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|Title:||External Influences on Europe’s Air Quality: Baseline Methane, Carbon monoxide, and Ozone from 1990 to 2030 at Mace Head, Ireland|
|Authors:||DERWENT Richard; DENTENER FRANCISCUS|
|Citation:||ATMOSPHERIC ENVIRONMENT vol. 40 no. 4/5 p. 844-855|
|Publisher:||PERGAMON-ELSEVIER SCIENCE LTD|
|Type:||Articles in periodicals and books|
|Abstract:||A global 3-D chemistry-transport model STOCHEM has been employed to study trends in the mole fractions of methane, carbon monoxide and ozone in baseline air masses entering Europe from the Atlantic Ocean over the period from 1990 to 2030. With a range of emission scenarios for man-made ozone precursor emission sources available, a wide range of model trends were predicted for the period up to 2030. In the scenario based on current planned air pollution controls, IIASA CLE, methane shows a strong upward trend, ozone shows a weaker upward trend, and carbon monoxide is approximately flat in baseline air masses. In one of the more pessimistic IPCC SRES scenarios, A2, all three gases show future increases. However, in the scenario based on maximum feasible emission reductions, IIASA MFR all three trace gases decline. By 2030, projected climate change reduces the growth in CH4, but has insignificant effects on baseline CO and O3 in these simulations. Global or hemispheric ozone precursor emissions and their controls exert a potentially large external influence on Europe’s air quality. This influence is currently not taken into account in future European air quality policy formulation.|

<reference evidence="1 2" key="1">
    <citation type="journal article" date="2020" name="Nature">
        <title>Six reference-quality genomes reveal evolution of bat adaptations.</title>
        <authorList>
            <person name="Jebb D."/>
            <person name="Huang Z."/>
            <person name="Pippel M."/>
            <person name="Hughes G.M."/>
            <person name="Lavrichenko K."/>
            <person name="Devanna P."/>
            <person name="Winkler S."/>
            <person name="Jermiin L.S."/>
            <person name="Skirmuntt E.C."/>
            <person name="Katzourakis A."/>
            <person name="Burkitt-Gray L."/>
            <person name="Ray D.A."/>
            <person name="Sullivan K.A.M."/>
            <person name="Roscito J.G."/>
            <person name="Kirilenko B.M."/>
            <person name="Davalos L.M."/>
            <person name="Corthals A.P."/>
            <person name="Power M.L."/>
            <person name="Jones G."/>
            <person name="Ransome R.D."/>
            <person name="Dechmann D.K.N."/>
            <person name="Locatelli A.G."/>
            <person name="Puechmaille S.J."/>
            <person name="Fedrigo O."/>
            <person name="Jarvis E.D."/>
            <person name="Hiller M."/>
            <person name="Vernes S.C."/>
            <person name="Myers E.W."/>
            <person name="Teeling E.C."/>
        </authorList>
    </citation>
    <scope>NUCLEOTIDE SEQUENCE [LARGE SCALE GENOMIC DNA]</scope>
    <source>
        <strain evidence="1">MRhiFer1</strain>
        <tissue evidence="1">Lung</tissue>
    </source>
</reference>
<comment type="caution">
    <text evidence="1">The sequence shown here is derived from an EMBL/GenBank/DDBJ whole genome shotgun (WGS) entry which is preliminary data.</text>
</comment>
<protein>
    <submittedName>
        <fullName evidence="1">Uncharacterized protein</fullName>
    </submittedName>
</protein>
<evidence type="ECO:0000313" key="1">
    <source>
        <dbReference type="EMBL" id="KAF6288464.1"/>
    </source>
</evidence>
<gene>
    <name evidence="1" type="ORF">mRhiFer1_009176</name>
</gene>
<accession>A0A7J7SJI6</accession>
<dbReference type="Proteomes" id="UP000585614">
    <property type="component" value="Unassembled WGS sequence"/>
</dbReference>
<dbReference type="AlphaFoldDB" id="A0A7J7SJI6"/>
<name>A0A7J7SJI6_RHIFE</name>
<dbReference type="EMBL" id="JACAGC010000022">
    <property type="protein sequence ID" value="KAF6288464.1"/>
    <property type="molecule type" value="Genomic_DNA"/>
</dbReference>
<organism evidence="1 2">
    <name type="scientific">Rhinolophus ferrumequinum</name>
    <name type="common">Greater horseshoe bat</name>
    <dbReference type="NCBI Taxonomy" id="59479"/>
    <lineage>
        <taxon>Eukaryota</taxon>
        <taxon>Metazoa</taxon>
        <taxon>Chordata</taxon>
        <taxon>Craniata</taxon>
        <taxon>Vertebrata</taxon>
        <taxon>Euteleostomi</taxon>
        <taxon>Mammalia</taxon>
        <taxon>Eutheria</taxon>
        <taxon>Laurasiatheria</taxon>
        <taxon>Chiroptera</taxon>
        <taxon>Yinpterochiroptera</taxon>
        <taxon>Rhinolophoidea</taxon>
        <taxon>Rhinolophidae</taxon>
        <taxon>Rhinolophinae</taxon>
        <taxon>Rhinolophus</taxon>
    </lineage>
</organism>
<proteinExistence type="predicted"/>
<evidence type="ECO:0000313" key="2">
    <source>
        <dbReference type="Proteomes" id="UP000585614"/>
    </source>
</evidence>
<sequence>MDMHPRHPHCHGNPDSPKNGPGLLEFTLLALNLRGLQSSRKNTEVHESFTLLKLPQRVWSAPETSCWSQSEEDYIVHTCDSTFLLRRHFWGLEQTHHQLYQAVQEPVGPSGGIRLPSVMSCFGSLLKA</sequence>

|JRC Institute:||Institute for Environment and Sustainability|
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